NPI's Cascadia Advocate

Offering commentary and analysis from Washington, Oregon, and Idaho, The Cascadia Advocate provides the Northwest Progressive Institute's uplifting perspective on world, national, and local politics.

Wednesday, November 10th, 2021

Lynnwood’s $40 city vehicle fee stays intact in victory for multimodal transportation

A Tim Eyman-backed attempt in the Sno­homish Coun­ty city of Lyn­nwood to repeal the city’s $40/year vehi­cle fee has been thwart­ed by a may­oral veto, leav­ing fund­ing for vital mul­ti­modal trans­porta­tion projects intact.

May­or Nico­la Smith, who will soon be leav­ing office, decid­ed on Novem­ber 3rd to veto the Coun­cil’s repeal ordi­nance, which Tim Eyman had dubbed a “huge car tabs vic­to­ry” and a “big win!” The may­or not­ed that “none of the reg­u­lar and impor­tant bud­get­ing best prac­tices were fol­lowed in the Coun­cil’s rushed process for Ordi­nance No. 3400” and that the Coun­cil “dis­re­gard­ed prop­er pro­ce­dure” for seek­ing pub­lic input in its zeal to do the bid­ding of anti-tax forces.

“Ordi­nance 3400 has the poten­tial to jeop­ar­dize the safe­ty and lifes­pan of Lyn­nwood’s streets and roads,” the May­or added.

“This infra­struc­ture is crit­i­cal to the eco­nom­ic vibran­cy of our local busi­ness­es, and exists because of incal­cu­la­ble amounts of past invest­ments of pub­lic monies.”

“Lyn­nwood’s heav­i­ly-trav­eled streets and side­walks require con­tin­u­al main­te­nance. The cost to rem­e­dy the results of deferred main­te­nance are unaf­ford­able. Approx­i­mate­ly $1 mil­lion in rev­enue for streets and side­walks each year, or about one-third of Trans­porta­tion Ben­e­fit Dis­trict (TBD) rev­enue, come from vehi­cle license fees. Analy­ses of Lyn­nwood’s TBD pro­gram indi­cates that cur­rent rev­enues do not meet the need now.”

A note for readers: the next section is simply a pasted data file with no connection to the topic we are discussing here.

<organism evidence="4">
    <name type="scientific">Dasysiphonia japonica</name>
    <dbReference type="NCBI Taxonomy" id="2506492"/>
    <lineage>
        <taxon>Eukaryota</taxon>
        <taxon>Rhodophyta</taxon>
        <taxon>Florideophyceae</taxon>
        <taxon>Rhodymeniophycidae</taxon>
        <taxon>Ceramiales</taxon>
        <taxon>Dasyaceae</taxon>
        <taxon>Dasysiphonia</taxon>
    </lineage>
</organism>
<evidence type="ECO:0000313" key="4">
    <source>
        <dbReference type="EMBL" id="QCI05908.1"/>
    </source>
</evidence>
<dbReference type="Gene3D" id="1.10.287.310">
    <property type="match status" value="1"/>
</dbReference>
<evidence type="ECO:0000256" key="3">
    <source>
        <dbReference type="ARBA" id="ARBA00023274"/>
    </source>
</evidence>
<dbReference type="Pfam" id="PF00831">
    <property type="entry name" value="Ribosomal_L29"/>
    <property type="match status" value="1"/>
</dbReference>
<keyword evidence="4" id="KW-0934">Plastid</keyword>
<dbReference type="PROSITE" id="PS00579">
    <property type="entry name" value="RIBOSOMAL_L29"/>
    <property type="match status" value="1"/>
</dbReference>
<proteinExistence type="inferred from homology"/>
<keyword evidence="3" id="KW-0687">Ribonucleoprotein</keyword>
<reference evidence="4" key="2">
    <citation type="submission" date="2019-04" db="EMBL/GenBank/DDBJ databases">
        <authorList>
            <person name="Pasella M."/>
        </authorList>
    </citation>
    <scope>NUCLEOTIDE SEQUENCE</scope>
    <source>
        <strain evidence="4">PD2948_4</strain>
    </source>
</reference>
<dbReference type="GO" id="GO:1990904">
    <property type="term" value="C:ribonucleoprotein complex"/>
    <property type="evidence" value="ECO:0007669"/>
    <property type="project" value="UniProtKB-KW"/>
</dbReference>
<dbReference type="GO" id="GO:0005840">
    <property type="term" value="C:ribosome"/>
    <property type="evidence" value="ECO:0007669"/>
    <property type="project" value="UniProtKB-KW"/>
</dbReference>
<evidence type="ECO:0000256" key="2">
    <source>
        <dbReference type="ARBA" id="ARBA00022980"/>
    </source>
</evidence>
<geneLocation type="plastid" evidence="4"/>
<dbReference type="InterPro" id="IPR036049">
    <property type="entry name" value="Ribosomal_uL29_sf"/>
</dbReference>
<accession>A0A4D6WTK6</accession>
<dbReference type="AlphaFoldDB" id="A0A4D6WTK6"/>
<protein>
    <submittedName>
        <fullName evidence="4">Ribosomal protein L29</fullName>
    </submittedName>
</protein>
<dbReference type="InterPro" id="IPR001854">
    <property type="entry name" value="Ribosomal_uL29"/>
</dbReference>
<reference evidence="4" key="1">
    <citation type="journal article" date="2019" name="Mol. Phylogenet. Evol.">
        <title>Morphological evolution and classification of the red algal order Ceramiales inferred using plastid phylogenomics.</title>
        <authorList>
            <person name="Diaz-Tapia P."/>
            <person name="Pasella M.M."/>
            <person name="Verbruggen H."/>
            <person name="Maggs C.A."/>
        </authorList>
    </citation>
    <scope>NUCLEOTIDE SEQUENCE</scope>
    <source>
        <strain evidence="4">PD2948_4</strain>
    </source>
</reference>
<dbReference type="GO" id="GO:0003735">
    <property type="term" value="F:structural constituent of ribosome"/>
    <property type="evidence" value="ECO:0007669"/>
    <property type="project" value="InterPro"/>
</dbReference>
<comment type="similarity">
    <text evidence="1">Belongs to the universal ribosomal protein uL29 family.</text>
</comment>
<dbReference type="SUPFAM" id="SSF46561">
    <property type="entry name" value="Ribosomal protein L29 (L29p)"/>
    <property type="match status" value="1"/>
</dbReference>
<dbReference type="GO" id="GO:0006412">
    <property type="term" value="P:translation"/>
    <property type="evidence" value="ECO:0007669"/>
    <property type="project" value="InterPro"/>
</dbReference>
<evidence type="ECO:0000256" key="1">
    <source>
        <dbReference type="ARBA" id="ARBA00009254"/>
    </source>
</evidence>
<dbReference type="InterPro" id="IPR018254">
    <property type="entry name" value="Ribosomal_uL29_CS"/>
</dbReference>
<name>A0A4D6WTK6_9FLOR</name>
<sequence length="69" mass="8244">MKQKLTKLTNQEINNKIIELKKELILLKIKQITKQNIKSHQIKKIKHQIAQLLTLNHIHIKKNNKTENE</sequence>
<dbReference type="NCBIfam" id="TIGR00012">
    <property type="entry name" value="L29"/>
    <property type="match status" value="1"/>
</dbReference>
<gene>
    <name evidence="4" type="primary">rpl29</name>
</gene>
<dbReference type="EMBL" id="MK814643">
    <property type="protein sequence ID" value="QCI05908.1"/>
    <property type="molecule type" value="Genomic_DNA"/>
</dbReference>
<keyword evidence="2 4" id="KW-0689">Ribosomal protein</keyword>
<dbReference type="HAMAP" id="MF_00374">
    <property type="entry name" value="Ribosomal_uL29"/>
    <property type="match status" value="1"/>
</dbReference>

“Vehi­cle license fees fund ongo­ing road and traf­fic sig­nal main­te­nance, street over­lays, side­walk and ADA improve­ments, and main­te­nance of cross­walks. At this time of rapid growth and the immi­nent arrival of light rail, the City should ensure our local trans­porta­tion sys­tem is ready to meet these challenges.”

Lyn­nwood is for­tu­nate that May­or Smith was will­ing to take a stand against this incred­i­bly dumb anti-tax stam­pede by the Coun­cil, cheered on by Eyman. If the repeal had gone through, Lyn­nwood’s trans­porta­tion fund­ing would have tak­en a mas­sive hit, deal­ing a huge blow to the city’s efforts to imple­ment its Amer­i­cans With Dis­abil­i­ties Act tran­si­tion plan and pro­vide basic street maintenance.

A sub­se­quent attempt by the anti-tax fac­tion on the Coun­cil to over­ride Smith’s veto failed because none of the coun­cilmem­bers who orig­i­nal­ly vot­ed against the ordi­nance switched sides, leav­ing the anti-tax fac­tion one vote short.

As the May­or’s above-excerpt­ed veto mes­sage made clear, Lyn­nwood has lim­it­ed mech­a­nisms avail­able to it for fund­ing its trans­porta­tion needs.